First-time claims for U.S. unemployment benefits unexpectedly increased in the week ended March 13th, according to a report released by the Labor Department on Thursday.
The report said initial jobless claims climbed to 770,000, an increase of 45,000 from the previous week’s revised level of 725,000.
The rebound came as a surprise to economists, who had expected jobless claims to edge down to 700,000 from the 712,000 originally reported for the previous week.
The unexpected increase in jobless claims was partly due to jump in claims in Texas due to the impact of Winter Storm Uri.
Meanwhile, the Labor Department said the less volatile four-week moving average dipped to 746,250, a decrease of 16,000 from the previous week’s revised average of 762,250.
The report said continuing claims, a reading on the number of people receiving ongoing unemployment assistance, also edged down by 18,000 to 4.124 million in the week ended March 6th.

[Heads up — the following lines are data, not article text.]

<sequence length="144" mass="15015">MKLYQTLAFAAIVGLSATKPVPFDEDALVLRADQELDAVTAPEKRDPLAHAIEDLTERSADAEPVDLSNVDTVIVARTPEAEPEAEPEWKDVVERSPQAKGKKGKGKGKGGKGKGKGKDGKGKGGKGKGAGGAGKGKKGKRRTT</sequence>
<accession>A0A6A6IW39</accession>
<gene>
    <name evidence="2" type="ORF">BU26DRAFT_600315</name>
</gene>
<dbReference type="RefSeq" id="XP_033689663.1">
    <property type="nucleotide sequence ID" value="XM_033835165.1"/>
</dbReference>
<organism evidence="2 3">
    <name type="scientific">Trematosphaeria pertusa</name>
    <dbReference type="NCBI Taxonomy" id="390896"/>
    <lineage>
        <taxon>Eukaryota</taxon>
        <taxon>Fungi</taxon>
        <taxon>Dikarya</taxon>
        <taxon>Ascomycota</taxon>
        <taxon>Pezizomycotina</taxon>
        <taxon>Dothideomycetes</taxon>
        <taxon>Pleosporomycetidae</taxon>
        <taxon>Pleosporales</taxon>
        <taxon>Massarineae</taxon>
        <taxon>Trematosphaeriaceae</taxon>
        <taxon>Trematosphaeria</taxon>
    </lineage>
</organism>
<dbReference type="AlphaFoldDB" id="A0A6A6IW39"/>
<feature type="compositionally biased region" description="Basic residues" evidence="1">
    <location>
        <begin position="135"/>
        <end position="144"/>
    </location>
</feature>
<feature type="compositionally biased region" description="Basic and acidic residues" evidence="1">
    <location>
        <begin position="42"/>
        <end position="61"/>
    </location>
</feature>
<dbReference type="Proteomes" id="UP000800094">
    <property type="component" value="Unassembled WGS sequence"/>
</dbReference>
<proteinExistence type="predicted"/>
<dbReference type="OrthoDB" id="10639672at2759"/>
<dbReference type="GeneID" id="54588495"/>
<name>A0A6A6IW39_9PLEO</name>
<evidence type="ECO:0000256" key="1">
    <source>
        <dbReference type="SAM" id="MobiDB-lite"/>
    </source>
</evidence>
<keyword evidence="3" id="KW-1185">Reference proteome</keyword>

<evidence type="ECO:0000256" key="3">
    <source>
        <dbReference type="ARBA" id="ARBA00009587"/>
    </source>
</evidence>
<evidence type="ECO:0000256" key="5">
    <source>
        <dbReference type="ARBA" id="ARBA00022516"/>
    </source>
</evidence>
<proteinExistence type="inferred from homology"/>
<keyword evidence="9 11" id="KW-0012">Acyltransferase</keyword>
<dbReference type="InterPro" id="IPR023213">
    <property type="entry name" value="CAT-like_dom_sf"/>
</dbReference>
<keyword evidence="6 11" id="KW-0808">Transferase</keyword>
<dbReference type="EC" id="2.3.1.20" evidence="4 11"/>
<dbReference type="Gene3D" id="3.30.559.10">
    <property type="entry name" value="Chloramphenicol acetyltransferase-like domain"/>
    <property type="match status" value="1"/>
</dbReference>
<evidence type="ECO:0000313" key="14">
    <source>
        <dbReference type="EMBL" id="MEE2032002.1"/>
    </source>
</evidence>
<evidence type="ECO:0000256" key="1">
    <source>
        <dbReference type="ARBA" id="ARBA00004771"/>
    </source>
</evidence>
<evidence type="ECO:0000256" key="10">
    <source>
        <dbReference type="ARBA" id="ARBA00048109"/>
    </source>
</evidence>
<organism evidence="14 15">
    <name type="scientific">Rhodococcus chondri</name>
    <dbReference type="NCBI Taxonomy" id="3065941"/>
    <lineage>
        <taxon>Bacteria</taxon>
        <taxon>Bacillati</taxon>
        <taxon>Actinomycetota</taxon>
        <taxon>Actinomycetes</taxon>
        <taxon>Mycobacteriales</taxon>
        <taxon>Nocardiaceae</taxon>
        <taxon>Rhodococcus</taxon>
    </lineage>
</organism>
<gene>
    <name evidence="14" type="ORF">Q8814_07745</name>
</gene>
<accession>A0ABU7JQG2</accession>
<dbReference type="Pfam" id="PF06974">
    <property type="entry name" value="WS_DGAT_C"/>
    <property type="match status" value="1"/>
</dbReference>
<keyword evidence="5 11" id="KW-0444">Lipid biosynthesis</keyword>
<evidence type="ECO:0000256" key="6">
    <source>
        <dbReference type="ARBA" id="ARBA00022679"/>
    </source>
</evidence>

The four-week moving average of continuing claims fell to 4,255,500, a decrease of 99,000 from the previous week’s revised average of 4,354,500.
“We expect a significant improvement in the labor market over the course of 2021, with a total of 7 million jobs recovered over the course of the year,” said Nancy Vanden Houten, Lead Economist at Oxford Economics.
She added, “Nonetheless, the elevated level of claims – still higher than the Global Financial Crisis peak – underscores why the Fed will be extremely patient before making a policy change and not act pre-emptively.”
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